For many organisations the only constant is change so the management of new faces and adapting roles is as important as ever.
Company restructures aren't unusual and usually happen in response to competitive pressures, expansion, mergers, strategic change, globalisation and technological advances. Political changes - not to mention the impact of Brexit - can also have an influence.
Through these changing times, evidence gathered by the CIPD, which is consistent with other published research, suggests that most change initiatives fail. CIPD research suggests that less than 60% of re-organisations met stated objectives.
There's no single solution to effective management, but it's increasingly recognised that managers, as leaders, need the skill, knowledge and credibility within an organisation to act as change champions.
the line manager must be the team's local change leader
Effective leaders create a vision of a destination that people want to reach and are willing to follow the leader's navigation to help them get there. For the vision to be effective, the leader must anticipate the journey, terrain, allow for conditions and difficulties and plan adjustments that may be needed to adapt to them.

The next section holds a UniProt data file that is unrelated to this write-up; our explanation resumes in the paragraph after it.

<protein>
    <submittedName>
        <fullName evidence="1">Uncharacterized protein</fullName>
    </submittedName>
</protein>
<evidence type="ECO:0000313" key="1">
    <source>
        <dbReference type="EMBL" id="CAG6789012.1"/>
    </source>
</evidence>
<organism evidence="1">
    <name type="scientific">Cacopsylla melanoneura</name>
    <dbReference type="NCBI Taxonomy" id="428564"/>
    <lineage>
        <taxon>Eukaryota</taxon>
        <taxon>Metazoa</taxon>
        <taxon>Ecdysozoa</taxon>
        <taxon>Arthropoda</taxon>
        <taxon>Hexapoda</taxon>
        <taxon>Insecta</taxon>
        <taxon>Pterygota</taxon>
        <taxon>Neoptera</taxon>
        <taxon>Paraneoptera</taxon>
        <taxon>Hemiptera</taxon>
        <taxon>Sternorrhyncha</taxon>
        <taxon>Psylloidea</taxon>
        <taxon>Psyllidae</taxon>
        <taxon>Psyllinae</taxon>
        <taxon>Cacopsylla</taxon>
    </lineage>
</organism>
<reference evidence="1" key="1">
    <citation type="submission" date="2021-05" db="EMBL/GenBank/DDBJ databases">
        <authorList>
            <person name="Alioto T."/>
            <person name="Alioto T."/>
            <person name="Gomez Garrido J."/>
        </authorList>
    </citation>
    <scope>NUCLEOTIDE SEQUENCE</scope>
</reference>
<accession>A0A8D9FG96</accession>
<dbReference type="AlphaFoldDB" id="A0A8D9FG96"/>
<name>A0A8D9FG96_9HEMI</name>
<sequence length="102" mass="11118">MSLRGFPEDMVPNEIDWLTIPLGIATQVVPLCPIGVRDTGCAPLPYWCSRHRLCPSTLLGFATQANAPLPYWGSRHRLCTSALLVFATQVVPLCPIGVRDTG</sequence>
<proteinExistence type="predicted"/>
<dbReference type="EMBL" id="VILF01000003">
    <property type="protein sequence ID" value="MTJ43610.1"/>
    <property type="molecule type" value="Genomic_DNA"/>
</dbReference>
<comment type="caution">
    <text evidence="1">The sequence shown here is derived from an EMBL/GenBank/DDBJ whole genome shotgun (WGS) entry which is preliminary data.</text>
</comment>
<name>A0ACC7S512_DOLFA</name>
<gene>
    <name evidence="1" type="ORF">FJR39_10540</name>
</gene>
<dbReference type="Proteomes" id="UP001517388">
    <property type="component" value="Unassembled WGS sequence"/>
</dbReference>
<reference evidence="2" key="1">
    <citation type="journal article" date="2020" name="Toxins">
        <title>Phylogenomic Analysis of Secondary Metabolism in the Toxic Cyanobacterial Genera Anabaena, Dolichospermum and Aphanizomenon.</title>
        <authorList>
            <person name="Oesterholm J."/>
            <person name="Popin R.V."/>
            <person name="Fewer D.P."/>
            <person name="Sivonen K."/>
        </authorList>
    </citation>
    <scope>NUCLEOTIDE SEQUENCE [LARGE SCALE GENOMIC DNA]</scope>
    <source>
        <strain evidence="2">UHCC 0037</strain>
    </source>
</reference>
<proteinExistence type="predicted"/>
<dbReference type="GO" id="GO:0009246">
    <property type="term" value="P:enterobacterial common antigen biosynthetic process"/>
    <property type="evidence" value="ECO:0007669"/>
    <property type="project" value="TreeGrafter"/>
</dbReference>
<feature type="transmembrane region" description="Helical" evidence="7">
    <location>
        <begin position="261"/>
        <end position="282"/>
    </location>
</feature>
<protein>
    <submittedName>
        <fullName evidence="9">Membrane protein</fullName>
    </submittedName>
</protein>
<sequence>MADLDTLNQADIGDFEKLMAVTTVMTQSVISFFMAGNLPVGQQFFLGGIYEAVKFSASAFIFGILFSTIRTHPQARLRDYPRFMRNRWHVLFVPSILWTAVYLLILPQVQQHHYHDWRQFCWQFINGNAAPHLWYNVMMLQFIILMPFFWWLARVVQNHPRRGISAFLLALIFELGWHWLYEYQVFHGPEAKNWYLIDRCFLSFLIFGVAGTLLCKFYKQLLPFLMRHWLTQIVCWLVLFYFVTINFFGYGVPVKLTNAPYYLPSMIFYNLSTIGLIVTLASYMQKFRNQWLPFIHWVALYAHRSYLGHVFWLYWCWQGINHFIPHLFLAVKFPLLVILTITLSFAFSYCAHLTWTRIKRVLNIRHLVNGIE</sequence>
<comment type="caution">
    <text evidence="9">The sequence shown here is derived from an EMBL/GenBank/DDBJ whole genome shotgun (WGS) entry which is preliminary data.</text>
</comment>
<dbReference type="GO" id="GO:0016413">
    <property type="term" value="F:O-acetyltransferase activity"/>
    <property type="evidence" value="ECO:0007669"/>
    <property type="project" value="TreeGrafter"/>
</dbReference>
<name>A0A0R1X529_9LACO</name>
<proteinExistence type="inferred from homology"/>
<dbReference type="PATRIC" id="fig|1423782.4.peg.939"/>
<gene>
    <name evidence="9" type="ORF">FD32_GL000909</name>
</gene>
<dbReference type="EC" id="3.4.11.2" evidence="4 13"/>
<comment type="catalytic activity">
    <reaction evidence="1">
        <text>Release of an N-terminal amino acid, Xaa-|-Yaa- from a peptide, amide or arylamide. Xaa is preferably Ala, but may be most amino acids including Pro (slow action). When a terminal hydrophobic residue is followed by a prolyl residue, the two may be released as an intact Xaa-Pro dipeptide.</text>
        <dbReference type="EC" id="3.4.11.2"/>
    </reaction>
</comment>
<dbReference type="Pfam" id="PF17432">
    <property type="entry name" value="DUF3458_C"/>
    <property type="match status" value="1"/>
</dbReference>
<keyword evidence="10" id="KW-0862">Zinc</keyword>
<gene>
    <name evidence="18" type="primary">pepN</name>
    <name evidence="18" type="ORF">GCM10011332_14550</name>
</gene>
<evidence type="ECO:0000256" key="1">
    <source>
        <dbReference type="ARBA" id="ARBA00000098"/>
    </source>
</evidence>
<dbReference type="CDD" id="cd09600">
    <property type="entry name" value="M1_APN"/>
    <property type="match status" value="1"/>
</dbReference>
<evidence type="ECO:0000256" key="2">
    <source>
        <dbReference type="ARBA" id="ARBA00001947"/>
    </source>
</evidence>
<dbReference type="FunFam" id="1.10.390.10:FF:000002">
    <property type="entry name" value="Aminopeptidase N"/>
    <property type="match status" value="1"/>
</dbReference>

The leader must know how the organisation has to change to reach its goal. For the line manager as leader, it is about how the team has to change, how individuals have to work in new ways to allow the team to achieve the right outcome.
The line manager must fully explain the change, in concrete specifics, and to apply changes in the context of the team and its work. The line manager must be the team's local change leader.
Some business experts feel too much attention is paid to change processes at the expense of people it affects. This makes line managers' active involvement in the process even more important.
To manage change successfully line managers must:
- involve people and listen to their ideas, opinions and concerns
- see and describe the team’s path to the desired outcome
- describe how change affects individuals – for the better or worse - in the team
- be honest and admit they don’t know all the answers in what can be a complex and lengthy process
- communicate effectively
- encourage feedback